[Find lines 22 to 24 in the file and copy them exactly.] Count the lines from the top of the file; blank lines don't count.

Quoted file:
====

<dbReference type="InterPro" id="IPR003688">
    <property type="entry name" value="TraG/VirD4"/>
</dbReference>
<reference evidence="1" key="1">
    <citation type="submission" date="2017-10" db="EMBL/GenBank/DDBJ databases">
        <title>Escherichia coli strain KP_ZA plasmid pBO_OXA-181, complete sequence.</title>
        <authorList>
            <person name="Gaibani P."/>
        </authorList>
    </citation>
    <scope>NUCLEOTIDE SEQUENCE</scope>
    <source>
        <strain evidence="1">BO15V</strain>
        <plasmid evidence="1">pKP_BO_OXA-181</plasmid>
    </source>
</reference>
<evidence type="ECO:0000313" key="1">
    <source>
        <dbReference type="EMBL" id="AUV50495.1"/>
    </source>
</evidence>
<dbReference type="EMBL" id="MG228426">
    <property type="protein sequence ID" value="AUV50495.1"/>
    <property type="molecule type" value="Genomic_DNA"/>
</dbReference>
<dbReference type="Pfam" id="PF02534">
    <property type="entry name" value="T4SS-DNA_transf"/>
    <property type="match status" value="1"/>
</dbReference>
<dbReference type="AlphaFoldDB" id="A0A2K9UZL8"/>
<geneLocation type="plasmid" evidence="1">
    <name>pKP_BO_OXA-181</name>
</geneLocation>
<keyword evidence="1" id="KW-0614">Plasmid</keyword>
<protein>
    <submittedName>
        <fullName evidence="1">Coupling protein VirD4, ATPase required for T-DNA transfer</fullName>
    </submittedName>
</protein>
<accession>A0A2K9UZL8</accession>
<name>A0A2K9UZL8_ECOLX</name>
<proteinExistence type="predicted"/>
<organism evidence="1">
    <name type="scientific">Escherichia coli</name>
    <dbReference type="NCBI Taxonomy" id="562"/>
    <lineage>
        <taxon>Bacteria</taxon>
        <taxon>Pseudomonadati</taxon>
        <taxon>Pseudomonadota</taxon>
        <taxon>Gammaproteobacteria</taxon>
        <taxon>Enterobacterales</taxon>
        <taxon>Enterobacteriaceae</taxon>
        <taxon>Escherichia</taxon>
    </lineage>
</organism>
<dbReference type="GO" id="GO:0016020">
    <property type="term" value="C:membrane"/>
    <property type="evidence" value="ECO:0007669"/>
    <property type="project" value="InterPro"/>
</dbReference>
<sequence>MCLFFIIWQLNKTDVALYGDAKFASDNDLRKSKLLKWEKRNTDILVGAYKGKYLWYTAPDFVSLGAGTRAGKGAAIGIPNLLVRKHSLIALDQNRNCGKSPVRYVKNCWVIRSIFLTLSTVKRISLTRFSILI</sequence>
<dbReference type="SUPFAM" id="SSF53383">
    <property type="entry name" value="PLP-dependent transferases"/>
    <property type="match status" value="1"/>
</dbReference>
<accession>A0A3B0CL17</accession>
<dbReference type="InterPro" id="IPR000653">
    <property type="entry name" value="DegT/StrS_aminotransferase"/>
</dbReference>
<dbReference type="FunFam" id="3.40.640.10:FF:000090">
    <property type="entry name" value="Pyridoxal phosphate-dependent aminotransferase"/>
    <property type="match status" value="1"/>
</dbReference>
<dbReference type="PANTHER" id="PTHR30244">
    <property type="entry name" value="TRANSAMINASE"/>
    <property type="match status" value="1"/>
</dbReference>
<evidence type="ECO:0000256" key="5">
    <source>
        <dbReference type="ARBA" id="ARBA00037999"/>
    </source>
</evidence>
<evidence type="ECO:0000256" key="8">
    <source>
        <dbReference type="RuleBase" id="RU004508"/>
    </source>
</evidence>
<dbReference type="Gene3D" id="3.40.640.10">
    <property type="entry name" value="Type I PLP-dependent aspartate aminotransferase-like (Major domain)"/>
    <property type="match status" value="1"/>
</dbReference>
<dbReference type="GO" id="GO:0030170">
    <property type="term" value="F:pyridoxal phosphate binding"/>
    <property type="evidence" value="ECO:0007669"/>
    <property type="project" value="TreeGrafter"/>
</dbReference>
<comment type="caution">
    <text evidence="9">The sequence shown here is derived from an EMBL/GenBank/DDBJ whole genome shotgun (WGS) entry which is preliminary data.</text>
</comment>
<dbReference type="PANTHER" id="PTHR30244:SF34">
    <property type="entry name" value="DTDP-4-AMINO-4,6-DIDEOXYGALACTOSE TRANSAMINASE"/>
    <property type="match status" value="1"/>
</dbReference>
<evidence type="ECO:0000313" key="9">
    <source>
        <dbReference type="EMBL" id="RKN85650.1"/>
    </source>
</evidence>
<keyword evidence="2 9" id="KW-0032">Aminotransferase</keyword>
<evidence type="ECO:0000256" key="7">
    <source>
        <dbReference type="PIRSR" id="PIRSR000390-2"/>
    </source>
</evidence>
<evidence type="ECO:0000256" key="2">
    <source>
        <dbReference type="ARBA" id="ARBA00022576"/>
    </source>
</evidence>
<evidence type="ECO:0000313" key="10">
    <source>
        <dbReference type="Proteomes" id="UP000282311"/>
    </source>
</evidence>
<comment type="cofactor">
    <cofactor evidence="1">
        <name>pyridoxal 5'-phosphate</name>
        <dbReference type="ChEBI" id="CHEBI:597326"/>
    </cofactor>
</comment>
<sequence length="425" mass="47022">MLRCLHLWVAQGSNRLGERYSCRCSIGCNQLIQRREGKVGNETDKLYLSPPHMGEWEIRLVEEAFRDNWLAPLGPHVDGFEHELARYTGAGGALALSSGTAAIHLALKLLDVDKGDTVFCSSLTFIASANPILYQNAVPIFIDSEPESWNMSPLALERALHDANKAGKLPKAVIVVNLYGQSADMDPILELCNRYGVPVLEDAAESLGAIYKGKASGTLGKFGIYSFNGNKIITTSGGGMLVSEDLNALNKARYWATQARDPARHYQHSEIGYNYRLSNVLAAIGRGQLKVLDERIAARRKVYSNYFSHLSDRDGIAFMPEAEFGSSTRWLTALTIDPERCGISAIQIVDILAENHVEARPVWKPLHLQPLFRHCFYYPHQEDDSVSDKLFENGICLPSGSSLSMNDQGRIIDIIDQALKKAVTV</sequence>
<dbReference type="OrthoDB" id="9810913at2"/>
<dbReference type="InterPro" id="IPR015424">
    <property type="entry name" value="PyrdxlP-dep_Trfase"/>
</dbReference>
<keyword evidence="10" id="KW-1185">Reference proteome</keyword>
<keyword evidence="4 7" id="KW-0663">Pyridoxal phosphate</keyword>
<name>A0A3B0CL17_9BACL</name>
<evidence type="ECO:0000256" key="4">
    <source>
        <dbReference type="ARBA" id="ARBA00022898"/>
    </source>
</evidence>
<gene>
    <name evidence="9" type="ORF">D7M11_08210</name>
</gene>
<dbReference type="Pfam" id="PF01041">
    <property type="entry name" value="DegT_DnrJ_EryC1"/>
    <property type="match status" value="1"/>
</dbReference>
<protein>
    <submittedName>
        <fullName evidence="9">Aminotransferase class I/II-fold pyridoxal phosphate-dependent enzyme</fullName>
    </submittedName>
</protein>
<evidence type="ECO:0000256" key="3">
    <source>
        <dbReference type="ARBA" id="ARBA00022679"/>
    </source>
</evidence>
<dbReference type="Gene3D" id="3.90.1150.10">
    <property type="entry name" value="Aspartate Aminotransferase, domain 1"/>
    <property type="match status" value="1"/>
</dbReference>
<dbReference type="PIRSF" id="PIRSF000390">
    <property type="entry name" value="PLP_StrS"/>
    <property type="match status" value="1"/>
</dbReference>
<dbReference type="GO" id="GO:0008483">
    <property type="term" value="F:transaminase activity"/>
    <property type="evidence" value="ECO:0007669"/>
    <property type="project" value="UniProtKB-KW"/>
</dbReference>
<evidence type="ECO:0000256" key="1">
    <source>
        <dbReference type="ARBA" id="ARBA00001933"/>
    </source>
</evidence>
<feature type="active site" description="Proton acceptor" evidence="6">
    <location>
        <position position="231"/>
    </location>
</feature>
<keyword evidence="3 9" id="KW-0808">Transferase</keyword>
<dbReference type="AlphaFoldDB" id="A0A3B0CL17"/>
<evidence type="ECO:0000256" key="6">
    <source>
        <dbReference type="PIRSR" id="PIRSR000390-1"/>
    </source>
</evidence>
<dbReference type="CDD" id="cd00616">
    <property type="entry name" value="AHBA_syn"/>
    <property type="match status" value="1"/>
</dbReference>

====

<dbReference type="EMBL" id="MG228426">
    <property type="protein sequence ID" value="AUV50495.1"/>
    <property type="molecule type" value="Genomic_DNA"/>